Here are a couple of shots of some of the fish that I took recently.
Altolamprologus sp. 'compressiceps shell' Mpulungu male peacocking for his lady friend.
A Paracyprichromis nigripinnis male.
A glowing exLamprologus ocellatus "Gold". I believe this is a male, though I am not 100% certain.
I have had very little luck raising Altolamprologus calvus fry, but I seem to have a lot of luck getting them to spawn. Here are a few shots of my yellow calvus spawning. The female is enticing the male to the cave (shell). This is the second pair of yellow calvus I have. The first pair has been spawning on and off for a few months. I have not done well raising their offspring. I do, however, have about thirty or so fry nearing .75". I think my problem is in not feeding them frequently enough with live food. They, like most fish, are more inclined to eat food that is wriggling about in front of their faces than flakes that are resting on the sand.
I have updated the Currently Keeping page. You will notice that I have acquired a number of young Malawi cichlids recently. I slowly sold off all of my Malawians only to find myself with a desire to keep some again. And so I shall.
Also, I have some fry from my Altolamprologus calvus "Yellow". The dominant male is pictured above and below is a shot of some of the girls.
The last photo is one of the Cyathopharynx furcifer Ruziba juveniles I purchased at the Greater Chicago Cichlid Association's February rare fish auction. It was a great event made possible by the laudable efforts of several club members to whom I am grateful. There was a nice mix of cichlids from Tanganyika, Malawi, west Africa, Madagascar and South America. I am usually trigger happy at auctions, but I tempered my impulses and only came away with the one group of furcifer. They look great and I couldn't be happier about the purchase. Perhaps the future will see some photos of a nice beautiful male posted here.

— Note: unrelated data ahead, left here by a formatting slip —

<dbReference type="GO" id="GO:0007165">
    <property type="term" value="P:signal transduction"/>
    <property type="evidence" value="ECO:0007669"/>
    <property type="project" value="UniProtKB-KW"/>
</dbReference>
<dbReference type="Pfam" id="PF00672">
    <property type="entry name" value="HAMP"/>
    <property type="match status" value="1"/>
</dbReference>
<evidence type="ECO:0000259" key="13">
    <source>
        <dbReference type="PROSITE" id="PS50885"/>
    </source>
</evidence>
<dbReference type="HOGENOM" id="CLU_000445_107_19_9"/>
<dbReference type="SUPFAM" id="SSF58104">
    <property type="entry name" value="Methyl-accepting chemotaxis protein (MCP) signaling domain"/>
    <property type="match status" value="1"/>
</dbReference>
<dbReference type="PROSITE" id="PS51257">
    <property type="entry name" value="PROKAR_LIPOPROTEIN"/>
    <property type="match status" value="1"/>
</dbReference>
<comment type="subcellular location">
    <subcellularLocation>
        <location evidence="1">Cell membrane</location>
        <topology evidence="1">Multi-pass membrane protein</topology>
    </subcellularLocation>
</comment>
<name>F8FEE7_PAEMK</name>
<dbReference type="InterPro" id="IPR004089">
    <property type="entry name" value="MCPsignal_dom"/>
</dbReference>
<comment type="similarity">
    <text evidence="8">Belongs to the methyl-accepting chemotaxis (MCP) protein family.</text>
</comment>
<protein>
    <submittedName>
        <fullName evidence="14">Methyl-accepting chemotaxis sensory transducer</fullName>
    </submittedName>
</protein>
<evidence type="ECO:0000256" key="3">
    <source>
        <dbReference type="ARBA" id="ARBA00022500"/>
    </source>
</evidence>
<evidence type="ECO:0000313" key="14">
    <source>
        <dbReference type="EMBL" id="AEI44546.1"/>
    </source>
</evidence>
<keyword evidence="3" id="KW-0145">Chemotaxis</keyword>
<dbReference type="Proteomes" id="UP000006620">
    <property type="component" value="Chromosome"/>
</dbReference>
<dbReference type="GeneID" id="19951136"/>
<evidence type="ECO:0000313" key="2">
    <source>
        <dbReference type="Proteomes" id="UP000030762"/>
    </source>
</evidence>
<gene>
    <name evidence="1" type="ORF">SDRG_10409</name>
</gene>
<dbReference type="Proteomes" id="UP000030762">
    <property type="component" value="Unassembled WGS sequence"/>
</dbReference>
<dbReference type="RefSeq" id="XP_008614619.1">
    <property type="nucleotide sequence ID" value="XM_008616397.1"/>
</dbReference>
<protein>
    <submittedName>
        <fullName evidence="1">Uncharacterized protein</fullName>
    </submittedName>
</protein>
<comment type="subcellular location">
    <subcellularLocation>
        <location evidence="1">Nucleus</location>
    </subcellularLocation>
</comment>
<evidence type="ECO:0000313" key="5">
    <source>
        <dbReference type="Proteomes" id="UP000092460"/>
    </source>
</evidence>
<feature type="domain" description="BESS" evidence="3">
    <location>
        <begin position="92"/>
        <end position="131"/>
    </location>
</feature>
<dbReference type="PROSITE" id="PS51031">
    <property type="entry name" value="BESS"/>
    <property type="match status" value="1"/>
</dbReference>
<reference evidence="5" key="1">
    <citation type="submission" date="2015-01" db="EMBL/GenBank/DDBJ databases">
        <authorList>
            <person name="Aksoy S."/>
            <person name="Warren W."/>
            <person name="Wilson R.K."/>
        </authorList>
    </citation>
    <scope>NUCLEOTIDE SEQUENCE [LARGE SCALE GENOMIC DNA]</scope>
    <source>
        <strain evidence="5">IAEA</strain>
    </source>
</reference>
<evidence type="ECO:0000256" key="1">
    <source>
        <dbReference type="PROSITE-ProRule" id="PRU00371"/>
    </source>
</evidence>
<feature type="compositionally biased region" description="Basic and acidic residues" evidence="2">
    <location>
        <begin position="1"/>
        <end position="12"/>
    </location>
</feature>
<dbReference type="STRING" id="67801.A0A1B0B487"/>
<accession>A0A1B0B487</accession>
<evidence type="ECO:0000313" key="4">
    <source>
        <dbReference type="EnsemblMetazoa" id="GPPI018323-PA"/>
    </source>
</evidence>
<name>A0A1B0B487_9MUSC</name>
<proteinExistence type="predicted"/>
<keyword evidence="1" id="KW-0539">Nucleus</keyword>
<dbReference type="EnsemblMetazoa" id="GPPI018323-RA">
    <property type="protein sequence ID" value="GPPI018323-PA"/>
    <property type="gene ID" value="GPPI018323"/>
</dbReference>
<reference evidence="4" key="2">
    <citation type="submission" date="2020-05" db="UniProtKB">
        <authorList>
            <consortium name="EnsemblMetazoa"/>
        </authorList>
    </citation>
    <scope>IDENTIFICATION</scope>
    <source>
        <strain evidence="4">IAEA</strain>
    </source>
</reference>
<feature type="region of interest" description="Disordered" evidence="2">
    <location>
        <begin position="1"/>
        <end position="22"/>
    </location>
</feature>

I took a few new pictures. Take a look at the Photo Gallery to see more of what came out of the camera.
I finally managed to get my aquarium maintenance back on a regular schedule. Those of you who have multiple tanks - and, to a greater degree, those of you who have many, many tanks - understand how easy it can be to fall behind on your regular maintenance of the aquariums that house your precious pets. I found myself allowing my aquariums to suffer for extended periods of time. Never to the extent that the fish were dying directly from poisonous conditions, but to the point that their health was suffering and they were becoming susceptible to disease. This was a disapointment to no one as much as it was to me. I recently, say seven or eight weeks ago, decided I needed to get my act in gear or start to decrease the number of aquariums I had until it was a managable task. I chose the former and began a three week rotation. I currently have fifteen 10 gallon aquariums on one rack, sixteen 5 gallon aquariums on a second rack, and several larger tanks (one 75 gallon, one 90 gallon, one 30 gallon breeder, and one 50 gallon breeder). I also have a twenty gallon plastic vat in which I house a colony of Gammarus shrimp, known as scuds. This is a feeder colony from which I infrequently harvest some live treats for the fish. Every Saturday I do a roughly 75% water change on one third of the tanks at a time. One week it is the 10 gallon rack, the following Saturday the 5 gallon rack, and finally the four larger tanks. This is thus far a manageable shcedule that is promoting great health and better growth in my fish. I know people who do 50% weekly water changes on all of their aquariums. This is excellent fot the fish, but not really something I can manage without an automatic system in place.